— 7 —

My life as a YNABer is still going well. I am currently casually mentoring a recent convert to budgeting. It took some encouraging to get past the idea of waiting for a “normal month” before committing to building that first budget. There’s just no such thing as a normal month!

There will always be something unexpected. Your car will need repairs. Your child will get sick. A bill will arrive. There’s a reason I built my first budget with a category called “Stuff I Forgot to Budget For.”

Budgeting is not about being able to predict the future or relying on historical spending data. It’s about using the money you have now to pay for the things you need now, some things you just want, and things that you’ll need later. Budgeting is about facing reality.


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7 Comments

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4: I think it’s always kind of mind-blowing for one gender when the other shares its thoughts :)

5: Fascinating! But also infuriating, in that some would prefer to hide or attack an effective strategy that helps people, rather than change their ideology, even if that ideology actively harms people.

6: Can you explain more about this project since you participated? It looked very interesting, but I could not find a clear explanation on their site of what their terminology (e.g. “forward associations”) means?

    I edited this one to put the numbering back in, for clarity. Markdown is enabled in the comments, so any numbering of the numeral-period-space format (e.g. 1. ) will be converted to an HTML ordered list. tldr: Use some other punctuation mark, like colons.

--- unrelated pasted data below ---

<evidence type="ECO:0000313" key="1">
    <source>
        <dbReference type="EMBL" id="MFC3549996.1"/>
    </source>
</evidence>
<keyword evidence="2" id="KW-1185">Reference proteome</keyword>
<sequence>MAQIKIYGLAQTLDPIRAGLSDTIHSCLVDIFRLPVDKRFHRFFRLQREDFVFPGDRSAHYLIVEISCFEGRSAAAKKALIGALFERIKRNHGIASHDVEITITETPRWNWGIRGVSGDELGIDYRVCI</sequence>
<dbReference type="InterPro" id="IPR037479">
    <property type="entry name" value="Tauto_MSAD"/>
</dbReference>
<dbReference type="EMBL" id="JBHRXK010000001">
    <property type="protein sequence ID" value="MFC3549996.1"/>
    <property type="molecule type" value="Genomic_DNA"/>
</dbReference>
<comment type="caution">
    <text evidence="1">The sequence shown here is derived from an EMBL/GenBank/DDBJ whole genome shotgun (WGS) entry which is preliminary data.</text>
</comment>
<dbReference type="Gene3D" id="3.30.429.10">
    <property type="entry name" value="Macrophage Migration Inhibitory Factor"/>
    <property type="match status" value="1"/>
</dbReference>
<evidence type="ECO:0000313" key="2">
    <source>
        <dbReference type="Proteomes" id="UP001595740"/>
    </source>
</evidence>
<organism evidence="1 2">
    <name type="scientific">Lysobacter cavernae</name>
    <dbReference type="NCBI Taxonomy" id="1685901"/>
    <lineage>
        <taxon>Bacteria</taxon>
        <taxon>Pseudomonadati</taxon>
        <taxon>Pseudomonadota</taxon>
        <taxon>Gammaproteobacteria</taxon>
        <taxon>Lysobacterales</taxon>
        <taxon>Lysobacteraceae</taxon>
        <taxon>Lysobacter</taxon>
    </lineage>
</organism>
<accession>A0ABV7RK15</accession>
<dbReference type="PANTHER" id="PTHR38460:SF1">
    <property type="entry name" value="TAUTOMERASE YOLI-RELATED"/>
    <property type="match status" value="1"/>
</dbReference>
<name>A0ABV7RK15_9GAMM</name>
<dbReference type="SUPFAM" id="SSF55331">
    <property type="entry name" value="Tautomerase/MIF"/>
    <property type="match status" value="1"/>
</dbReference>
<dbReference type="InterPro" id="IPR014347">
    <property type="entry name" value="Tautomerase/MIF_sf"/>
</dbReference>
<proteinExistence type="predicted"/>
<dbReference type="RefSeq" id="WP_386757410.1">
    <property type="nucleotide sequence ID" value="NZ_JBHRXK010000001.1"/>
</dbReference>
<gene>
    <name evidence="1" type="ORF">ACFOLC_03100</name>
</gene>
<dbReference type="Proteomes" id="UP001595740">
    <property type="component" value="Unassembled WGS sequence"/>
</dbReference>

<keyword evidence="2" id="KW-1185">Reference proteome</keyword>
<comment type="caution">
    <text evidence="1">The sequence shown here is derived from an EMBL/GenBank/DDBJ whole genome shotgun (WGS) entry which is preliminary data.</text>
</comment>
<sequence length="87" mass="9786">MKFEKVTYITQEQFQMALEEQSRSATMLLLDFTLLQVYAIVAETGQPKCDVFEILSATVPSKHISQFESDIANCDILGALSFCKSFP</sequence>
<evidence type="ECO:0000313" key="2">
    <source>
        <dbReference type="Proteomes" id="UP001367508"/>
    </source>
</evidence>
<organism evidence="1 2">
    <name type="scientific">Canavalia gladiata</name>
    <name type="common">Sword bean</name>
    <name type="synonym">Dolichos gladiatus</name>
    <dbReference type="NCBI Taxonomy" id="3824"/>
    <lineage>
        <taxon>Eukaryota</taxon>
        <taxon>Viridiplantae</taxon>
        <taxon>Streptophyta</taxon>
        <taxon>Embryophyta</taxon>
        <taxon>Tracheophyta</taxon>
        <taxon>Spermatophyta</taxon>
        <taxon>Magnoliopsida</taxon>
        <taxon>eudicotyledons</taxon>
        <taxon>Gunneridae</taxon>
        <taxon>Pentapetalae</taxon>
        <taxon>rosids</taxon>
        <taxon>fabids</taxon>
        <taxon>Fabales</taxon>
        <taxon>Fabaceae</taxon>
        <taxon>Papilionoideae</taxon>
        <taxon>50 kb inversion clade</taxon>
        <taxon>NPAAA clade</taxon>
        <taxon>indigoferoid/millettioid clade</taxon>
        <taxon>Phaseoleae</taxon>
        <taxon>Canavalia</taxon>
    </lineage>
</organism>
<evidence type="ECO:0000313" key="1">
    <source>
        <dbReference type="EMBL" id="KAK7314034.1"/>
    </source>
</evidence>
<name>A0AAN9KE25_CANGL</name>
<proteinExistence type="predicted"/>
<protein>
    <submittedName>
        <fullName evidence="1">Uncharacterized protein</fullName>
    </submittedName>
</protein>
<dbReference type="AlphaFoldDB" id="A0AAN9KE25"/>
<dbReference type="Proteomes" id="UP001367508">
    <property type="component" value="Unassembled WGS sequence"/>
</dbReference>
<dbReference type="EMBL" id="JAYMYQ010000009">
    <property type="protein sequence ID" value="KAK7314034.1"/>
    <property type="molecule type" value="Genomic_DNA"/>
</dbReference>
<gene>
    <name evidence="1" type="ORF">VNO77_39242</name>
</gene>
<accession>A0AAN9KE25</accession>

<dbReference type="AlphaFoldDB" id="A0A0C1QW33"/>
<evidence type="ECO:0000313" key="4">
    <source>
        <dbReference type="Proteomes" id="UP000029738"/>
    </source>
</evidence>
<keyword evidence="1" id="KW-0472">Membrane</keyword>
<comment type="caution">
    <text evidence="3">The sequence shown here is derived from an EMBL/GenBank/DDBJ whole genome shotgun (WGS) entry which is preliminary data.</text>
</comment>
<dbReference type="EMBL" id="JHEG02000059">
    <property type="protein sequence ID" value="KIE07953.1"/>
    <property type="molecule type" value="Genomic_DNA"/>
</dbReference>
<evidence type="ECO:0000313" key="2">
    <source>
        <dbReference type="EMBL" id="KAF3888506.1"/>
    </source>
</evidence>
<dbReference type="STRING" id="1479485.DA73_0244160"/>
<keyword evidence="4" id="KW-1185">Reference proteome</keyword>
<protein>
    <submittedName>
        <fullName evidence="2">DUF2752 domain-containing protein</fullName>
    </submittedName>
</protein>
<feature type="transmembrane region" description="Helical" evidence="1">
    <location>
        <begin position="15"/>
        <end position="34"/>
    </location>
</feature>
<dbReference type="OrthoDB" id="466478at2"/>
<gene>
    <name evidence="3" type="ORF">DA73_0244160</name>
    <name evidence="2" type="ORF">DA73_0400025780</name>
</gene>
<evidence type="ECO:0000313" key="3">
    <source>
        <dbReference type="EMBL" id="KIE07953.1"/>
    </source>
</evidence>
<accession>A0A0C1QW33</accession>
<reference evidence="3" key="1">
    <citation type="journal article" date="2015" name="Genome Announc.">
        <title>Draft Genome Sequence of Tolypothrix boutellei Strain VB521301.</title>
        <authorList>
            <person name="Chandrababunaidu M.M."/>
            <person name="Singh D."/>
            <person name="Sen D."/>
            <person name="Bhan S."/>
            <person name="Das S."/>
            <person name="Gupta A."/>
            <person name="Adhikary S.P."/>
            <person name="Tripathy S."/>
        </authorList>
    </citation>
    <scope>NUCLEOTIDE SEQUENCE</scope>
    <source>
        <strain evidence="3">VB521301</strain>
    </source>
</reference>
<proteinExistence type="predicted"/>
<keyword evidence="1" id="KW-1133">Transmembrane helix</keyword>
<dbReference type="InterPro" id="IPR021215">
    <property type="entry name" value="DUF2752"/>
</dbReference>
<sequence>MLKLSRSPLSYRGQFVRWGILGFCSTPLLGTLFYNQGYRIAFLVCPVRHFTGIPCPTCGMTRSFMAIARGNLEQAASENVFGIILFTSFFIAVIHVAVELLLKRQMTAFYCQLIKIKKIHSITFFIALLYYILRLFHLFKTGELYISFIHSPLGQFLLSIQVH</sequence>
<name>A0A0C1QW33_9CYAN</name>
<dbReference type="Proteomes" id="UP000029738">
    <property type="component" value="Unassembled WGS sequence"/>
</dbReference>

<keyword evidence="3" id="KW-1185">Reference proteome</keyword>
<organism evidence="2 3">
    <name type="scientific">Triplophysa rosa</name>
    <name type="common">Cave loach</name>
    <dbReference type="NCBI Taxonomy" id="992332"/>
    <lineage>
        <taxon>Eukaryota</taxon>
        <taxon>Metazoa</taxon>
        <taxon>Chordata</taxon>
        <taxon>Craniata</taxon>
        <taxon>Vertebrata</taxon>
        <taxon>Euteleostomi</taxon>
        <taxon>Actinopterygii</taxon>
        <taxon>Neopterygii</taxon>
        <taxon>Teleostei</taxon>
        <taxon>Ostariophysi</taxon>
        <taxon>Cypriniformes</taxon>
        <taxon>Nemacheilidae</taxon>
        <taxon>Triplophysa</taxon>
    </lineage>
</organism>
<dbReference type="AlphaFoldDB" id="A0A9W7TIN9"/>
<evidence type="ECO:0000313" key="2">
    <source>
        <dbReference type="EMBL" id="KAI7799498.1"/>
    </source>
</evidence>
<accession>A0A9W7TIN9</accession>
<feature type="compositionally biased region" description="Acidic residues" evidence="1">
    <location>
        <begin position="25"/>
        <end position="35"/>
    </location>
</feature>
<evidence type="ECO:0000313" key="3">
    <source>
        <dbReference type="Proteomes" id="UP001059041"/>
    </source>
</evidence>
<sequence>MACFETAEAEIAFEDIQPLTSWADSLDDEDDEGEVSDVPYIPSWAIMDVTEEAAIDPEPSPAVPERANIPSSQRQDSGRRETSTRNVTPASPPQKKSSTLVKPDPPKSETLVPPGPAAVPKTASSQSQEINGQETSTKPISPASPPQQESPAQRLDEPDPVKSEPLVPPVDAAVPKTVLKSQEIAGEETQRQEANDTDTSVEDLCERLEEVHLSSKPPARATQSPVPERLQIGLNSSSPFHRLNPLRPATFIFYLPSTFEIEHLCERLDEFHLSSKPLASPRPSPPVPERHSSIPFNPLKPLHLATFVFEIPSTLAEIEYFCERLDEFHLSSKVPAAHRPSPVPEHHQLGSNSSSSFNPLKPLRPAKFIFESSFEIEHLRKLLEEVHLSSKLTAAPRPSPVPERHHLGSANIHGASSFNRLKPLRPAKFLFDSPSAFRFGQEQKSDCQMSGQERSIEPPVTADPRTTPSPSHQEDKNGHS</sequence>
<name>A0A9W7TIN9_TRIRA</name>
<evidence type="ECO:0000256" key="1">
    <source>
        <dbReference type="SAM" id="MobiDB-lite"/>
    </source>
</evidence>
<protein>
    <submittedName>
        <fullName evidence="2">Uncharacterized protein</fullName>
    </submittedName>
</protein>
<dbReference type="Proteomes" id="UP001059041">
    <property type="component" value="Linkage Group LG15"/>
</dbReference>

From what I understand, a forward association is one in which you are given a stimulus/word and asked what other words/stimuli occur based on that. For example, if they give you “cow,” you might think of “farm.” There is also such thing as a “backward association,” which can be based on prior stimuli. An example of that would be if I gave you “farm” and you think of “cow” because you’ve already associated those words from my earlier sentence, whereas with a blank slate, you might have said “Old McDonald.”

Yay for another YNAB convert! I can’t imagine life without it now.

I have been meaning to post this deep, deep thank you for your personal and resource sharing about GTD and Wunderlist since the beginning of Lent. I read the former years ago when passed on by about to be ex but could not put it into practice till very recently when I 1) learned about the latter from you and 2) got an Iphone and began to use them together in that format. It has been a key part of empowerment and beginning the career rebuilding, escaping the long term emotionally abusive marriage with my youngest daughter (he is Aspie and refuses to treat it + toxic “nice guy” masculinity), and especially healing the shame of never being on top of everything as I desired while doing all the emotional labor in the home, partnership, and parenting. It is a blessing on a daily basis and one I just passed on to my BFF/chosen sister and I’m sure I and she will to many more!

    I completely agree about smartphones unlocking the power of GTD. That was one of the reasons David Allen revised the GTD book recently. When the first edition came out in 2001, smartphones didn’t even exist! I’m very sorry to hear about your family, and I hope GTD will continue to help you now and in the future.